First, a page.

Federal Court of Appeal Decisions

Decision Information

Decision Content

Date: 20210623

Docket: A-469-19

Citation: 2021 FCA 123












Heard by online video conference hosted by the registry on March 16, 2021.

Judgment delivered at Ottawa, Ontario, on June 23, 2021.







Date: 20210623

Docket: A-469-19

Citation: 2021 FCA 123














[1] This is an appeal from the judgment of the Federal Court (2019 FC 1467, per Walker J.), dismissing a judicial review application by the Key First Nation. The Key First Nation sought to set aside a resolution of its band council authorizing the retention of a law firm and subsequent decisions to use band funds to settle the accounts tendered by the firm.

[2] The Federal Court dismissed the application on the basis that it was not commenced within the 30-day time limit prescribed by subsection 18.1(2) of the Federal Courts Act, R.S.C. 1985, c. F-7 and that the band failed to demonstrate an extension of time would be in the interests of justice. In its consideration of whether an extension of time was warranted, the Federal Court recognized a link between the issue of timeliness of the application and the question of the band’s standing to bring the application, as the timeliness of the application depended on when the band knew of the resolution (the BCR), the retainer and related payments. In examining this question, the Federal Court found that the band, in targeting a resolution of the band council made on behalf of the band, was seeking to set aside its own decision, something it did not have standing to do.

[3] An understanding of the issues that came before the Federal Court and the reasons why I would allow this appeal begins with the 2016 band election.

I. Background

The disputed election of 2016

[4] The legitimacy of the 2016 band council election was the subject of a judicial review application in the Federal Court. The application was brought by band members Clarence and Glenn Papaquash and Clinton Key. Clarence Papaquash and Clinton Key were also successful candidates in the election. The application named four other newly elected councillors and the band as respondents.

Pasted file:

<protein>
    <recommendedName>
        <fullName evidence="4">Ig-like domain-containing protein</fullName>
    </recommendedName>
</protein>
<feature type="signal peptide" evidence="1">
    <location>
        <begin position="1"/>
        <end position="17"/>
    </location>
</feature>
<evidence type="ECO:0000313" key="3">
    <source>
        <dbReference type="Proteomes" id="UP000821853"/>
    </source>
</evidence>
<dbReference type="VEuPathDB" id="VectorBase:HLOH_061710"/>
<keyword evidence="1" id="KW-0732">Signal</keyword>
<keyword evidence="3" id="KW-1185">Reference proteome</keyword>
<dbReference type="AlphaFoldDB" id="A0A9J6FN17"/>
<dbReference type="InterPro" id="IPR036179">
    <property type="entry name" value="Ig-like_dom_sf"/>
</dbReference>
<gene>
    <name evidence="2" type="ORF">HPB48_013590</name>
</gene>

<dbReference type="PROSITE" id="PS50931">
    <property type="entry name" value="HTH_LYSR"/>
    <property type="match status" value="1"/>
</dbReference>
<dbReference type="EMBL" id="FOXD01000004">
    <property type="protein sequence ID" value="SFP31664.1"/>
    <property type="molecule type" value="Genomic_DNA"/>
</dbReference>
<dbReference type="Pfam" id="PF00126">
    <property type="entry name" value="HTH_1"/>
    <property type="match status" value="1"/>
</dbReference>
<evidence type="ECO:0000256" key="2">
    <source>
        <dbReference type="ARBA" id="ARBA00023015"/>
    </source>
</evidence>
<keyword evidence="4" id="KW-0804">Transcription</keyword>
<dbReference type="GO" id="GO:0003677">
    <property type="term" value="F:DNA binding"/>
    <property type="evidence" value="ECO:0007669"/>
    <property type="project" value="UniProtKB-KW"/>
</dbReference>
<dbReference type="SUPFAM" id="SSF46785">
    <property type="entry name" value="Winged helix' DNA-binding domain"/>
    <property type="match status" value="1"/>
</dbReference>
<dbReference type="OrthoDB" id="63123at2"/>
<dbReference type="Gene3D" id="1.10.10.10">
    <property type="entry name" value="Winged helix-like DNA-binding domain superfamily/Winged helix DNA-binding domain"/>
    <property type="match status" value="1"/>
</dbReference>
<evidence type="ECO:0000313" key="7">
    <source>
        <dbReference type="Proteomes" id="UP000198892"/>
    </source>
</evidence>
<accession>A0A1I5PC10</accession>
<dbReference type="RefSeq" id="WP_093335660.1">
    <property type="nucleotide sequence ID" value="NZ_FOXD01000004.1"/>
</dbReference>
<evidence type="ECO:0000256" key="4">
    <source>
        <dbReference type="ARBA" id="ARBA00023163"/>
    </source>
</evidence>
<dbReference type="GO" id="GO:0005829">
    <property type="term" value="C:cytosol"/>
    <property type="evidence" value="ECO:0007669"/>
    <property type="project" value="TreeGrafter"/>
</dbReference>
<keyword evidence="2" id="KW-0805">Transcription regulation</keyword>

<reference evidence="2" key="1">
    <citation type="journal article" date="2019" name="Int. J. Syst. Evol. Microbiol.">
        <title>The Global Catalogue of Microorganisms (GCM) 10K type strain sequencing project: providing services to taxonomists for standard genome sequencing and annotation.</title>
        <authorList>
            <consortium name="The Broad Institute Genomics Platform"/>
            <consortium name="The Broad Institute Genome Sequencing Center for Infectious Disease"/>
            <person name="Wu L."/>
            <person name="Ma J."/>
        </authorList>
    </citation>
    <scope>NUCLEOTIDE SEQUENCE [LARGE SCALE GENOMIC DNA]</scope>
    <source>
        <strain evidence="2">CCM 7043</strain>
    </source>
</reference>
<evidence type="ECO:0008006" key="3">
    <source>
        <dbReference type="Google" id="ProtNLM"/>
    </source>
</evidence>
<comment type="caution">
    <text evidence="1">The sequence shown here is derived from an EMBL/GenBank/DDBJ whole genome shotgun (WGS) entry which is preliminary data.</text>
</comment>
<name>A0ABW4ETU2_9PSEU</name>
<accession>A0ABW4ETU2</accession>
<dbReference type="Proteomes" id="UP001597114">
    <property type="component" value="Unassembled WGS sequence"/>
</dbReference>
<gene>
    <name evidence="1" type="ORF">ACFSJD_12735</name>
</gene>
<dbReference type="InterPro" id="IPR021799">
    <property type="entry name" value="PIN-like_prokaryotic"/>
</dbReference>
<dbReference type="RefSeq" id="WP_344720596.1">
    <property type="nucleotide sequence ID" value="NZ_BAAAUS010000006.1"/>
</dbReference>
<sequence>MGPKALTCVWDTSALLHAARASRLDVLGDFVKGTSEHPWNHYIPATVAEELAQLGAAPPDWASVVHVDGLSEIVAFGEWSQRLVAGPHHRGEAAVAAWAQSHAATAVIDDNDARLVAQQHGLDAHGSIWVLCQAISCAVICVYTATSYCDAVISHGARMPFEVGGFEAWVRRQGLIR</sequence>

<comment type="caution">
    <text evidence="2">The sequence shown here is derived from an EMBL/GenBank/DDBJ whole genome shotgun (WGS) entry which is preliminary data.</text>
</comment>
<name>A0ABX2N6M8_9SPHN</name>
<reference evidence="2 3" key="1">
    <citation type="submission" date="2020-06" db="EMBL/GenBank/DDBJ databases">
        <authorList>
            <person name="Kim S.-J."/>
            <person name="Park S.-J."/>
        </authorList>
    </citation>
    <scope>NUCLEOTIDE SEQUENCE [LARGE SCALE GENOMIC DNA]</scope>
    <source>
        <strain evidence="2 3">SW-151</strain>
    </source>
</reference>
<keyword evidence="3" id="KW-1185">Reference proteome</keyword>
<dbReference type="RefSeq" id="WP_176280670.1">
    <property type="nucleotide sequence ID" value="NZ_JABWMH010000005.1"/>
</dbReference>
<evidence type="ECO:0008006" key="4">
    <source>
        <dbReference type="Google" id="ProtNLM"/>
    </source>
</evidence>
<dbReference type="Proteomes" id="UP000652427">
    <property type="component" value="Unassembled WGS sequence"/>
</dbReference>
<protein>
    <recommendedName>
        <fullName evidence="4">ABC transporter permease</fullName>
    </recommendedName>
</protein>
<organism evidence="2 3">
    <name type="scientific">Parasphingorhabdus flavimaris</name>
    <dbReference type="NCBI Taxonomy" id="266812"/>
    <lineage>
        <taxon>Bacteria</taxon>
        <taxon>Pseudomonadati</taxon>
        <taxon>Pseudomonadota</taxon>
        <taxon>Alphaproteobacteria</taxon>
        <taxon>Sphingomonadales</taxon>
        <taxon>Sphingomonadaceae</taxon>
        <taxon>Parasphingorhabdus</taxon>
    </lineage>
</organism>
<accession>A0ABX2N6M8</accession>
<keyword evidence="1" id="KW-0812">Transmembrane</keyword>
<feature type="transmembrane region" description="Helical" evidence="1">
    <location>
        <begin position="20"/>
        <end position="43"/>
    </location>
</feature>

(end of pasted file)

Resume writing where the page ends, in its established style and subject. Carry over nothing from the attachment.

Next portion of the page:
[5] The other newly elected councillors, Rodney Brass, Glen O’Soup, Sidney Keshane and Angela Desjarlais, passed a BCR retaining Semaganis Worme Legal (SWL) to resist the application. Whether the meeting leading to the adoption of the BCR was convened with the notice and procedural requirements of the Indian Act, R.S.C. 1985, c. I-5 (Indian Act) and by-laws of the band was one of the substantive questions that the Key First Nation sought to have determined in the judicial review application that came before Walker J., whose decision is now before us.

[6] The November 10, 2016 BCR authorized the payment for legal services up to $10,000.00. Nevertheless, on the same day as the BCR was adopted, the retainer executed by the respondent Rodney Brass, then newly elected Chief, was for $20,000.00. A second retainer was executed on February 3, 2017 to update the billing rates of the lawyers at SWL. A third retainer was executed by the respondent Brass on November 15, 2017 committing a further $100,000.00 in band funds to respond to the judicial review application. A chronology of some of these events was outlined by Walker J. (Reasons at para. 16):


Event (Decision/Payment)

November 10, 2016

Band Council Resolution (BCR) to retain SWL.

November 10, 2016

Retainer agreement and transfer of $10,000 to SWL/Legal Counsel Respondents.

February 3, 2017

Retainer agreement with SWL [Note: Updates hourly billing rates]

March 27, 2017

Transfer of $8,130.94 to SWL/Legal Counsel Respondents.

April 26, 2017

Transfer of $40,000 to SWL/Legal Counsel Respondents.

July 7, 2017

Transfer of $10,000 to SWL/Legal Counsel Respondents.

July 17, 2017

Transfer of $25,000 to SWL/Legal Counsel Respondents.

September 19, 2017

Transfer of $25,000 to SWL/Legal Counsel Respondents.

November 16, 2017

Transfer of $24,766.79 to SWL/Legal Counsel Respondents.

January 2, 2018

Transfer of $48,236.47 to SWL/Legal Counsel Respondents.

March 21, 2018


Retention of SWL in respect of an anticipated appeal to the Federal Court of Appeal [Note: the retainer agreement in the record pertaining to an appeal is dated November 15, 2017]

March 21, 2018


Transfer of $40,000 to SWL/Legal Counsel Respondents.

[7] In sum, although the BCR authorized SWL to provide services up to $10,000.00, $231,134.20 was transferred from band accounts to SWL.

[8] The purposes for which the November 15, 2017 retainer was executed remain unclear. This retainer authorized the expenditure of $100,000.00. Although it is said to be in respect of the “Federal Court of Appeal” matter, it was signed a day before the hearing of the matter in the Federal Court, and the Federal Court decision was not released until March 21, 2018, 4 months later. Also, as Walker J. found, a further retainer for the Court of Appeal proceeding was executed on March 21, 2018, following the release of the Federal Court decision.

[9] The Federal Court (per Barnes J.) set aside the election and annulled the results effective March 21, 2018 (Papequash v. Brass, 2018 FC 325, 2018 CarswellNat 1135). The Court found that the newly elected councillors had engaged in vote buying (at para. 40):